The donkey is considered one of Morocco’s most important animals. The animal is often seen carrying piles of large objects. These include TVs, furniture, sacks of spices, and other construction materials on its back. Particularly in Fes, Morocco’s spiritual capital, located less than an hour from Moulay Idriss, the donkey is the main source of transportation inside the urban free UNESCO certified medina. Over 100,000 people live in Fes and rely on the donkey. Given the animal’s strength and reliability, the town has arranged for travelers to the holy city to take a donkey ride. The experience starts in the main square, goes through the town park and mountain road, through the Moulay Idriss olive groves and into the ancient Roman city Volubilis. Highlights of the ride include scenic views of the Zerhoune mountain range and the Volubilis valley.
This is one of the most coveted destinations in the Moulay Idriss Volubilis region. The Roman ruins are famous for their well preserved mosaic floors that were once part of townhouses owned by affluent families. The mosaic tilework tells stories of an ancient past through its depiction of the scenery of daily life. These include a tragic story about a hunter who turned into a stag by the Goddess Diana; he was mistakenly killed by his own dogs. There also many other scenes that depict Greek and Roman gods drinking wine and a massive floor mosaic showing Orpheus playing the harp for his animals. Other illustrations of dolphins in waves and scenes of nymphs can be found. While the House of Orpheus dates to the 1st century, it is said the mosaics could have been taken over 50 years to make.
A visit to Moulay Idriss offers travelers the opportunity to travel back in time and observe traditional Moroccan life. Favorite activities include taking a market tour of the artisanal shops, learning how to bread in the community ovens, and signing up for a cooking class with a local Moroccan mother. Not far from the main town square is also one of Morocco’s oldest and most traditional hammams. Those who want to discover Morocco’s ancient beauty secrets can take an hour and experience the Moroccan bathhouse.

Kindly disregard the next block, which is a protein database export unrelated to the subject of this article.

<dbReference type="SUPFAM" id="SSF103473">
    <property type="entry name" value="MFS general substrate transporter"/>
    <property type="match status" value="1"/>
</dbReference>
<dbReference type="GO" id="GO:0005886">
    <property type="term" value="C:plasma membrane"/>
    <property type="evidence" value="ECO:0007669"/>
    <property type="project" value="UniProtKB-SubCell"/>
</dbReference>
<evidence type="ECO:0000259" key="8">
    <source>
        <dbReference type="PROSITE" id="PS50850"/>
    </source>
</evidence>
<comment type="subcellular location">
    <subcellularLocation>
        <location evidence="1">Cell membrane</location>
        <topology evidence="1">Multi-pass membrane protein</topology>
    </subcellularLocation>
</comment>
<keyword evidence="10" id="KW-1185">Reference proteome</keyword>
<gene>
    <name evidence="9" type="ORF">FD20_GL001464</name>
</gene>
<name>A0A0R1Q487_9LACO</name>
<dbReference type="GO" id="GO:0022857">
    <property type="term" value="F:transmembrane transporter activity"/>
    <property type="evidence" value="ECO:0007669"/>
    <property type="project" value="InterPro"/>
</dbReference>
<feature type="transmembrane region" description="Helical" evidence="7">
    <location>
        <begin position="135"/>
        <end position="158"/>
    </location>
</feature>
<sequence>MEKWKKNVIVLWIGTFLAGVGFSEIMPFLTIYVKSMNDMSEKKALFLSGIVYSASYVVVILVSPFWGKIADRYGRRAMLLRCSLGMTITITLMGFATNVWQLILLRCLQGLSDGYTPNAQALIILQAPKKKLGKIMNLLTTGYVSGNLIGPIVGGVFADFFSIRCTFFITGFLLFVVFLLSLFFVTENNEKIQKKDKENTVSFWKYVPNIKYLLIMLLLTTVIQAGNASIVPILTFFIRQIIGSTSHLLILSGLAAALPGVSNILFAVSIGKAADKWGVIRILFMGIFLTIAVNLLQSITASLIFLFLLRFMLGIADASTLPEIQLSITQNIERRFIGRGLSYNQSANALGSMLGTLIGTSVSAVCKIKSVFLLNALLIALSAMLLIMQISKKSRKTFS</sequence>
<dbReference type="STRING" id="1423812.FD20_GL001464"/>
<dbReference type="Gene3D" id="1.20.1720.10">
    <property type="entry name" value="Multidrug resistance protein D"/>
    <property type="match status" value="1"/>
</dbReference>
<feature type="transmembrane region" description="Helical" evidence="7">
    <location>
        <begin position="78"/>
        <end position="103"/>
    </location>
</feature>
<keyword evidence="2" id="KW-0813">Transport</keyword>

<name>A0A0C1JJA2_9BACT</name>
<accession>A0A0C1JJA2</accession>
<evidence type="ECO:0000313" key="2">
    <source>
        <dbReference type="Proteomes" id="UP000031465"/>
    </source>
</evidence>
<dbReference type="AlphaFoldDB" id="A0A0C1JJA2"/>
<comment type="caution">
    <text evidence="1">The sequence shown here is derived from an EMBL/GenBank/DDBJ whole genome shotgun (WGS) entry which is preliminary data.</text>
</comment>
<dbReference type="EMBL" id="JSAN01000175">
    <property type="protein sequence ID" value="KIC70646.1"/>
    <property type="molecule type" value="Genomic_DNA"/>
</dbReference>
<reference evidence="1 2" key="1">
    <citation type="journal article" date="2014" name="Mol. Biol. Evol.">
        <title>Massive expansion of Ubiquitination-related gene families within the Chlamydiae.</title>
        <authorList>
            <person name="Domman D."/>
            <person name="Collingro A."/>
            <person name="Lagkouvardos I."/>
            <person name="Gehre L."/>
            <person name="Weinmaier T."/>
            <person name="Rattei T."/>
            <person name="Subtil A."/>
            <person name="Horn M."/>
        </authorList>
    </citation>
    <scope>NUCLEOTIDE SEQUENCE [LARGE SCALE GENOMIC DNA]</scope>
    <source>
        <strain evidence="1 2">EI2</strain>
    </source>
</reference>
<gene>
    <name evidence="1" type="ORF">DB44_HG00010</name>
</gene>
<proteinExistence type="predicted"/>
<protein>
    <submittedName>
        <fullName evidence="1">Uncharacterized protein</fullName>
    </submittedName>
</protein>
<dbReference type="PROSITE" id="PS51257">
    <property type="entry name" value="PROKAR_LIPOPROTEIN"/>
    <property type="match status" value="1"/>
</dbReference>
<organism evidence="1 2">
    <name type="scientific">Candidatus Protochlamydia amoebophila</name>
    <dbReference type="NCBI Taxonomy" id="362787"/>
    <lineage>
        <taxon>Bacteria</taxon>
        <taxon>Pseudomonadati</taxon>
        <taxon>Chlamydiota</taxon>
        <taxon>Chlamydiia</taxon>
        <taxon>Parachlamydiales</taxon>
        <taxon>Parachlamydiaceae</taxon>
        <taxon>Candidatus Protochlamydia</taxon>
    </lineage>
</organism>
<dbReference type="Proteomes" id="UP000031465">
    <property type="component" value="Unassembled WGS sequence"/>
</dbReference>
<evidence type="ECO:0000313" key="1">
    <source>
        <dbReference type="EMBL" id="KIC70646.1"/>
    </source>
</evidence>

A unique experience is to take a dip in the historical Roman hot springs. Located along the foothills of Mount Zerhoune, the hot stone water is mixed with the medicinal cumin herb. The water is said to yield therapeutic and beautifying results. Even for those that don’t want to bathe, the 10-minute hike into the scenic hills is worth the climb. From the bath location, you can look over the vast plains and get a sense of the Volubilis region.
Olive oil production has a long history in the Moulay Idriss region. Just 5 kilometers away, Volubilis was a final stop on the Roman imperial road that traveled from France to Spain, and northern Morocco to Fes. The area was originally chosen by the Romans for its fertile grounds. They wanted to cultivate grains and olive oil and export them home. As a result, the Romans are credited for introducing the sundial, olive press, and cooking utensils to Morocco. Although these inventions helped the local economy, the Berbers and the Romans did not get along and after 300 years, they left the northern kingdom. The melange of these cultures yielded a history in which Christianity was practiced and Latin was used to communicate between the Jews, Syrians, and Greeks living in Volubilis.
Perched on top of two hills, Dar Akran, or the Scorpion House is one of the traveler’s favorite lookout spots. Its minimalist terrace sits on a cliff and is an idyllic spot to enjoy the incredible mountain view. The Scorpi0n House is an excellent place from which to dine and watch the sunset color the historical town. The property is a coveted spot for travelers and is available by advance reservation only. Owned by Mike Richardson, a British expatriate well known in Morocco for his Cafe Clock establishments. Menu favorites at Scorpion Hosue include merguez sausage and date stuffed rabbit and the Berber Mechouia-style lamb. It is also a good place to try the famous Moulay Idriss and Volubilis olives. The Scorpion House is available for group dining experiences and as a home rental for those looking to extend their stay in Moulay.
Aa result of its long Roman history, the 3rd century B.C. Berber town has one of the best wine vineyards in Morocco. Situated at the foot of the Middle Atlas, the Domaine de La Zouina invites travelers to discover its vineyards, facilities, and taste its three Domaine wines. Wine tastings are accompanied by the region’s award-winning olive oil, dried fruits, nuts, and local goat cheese.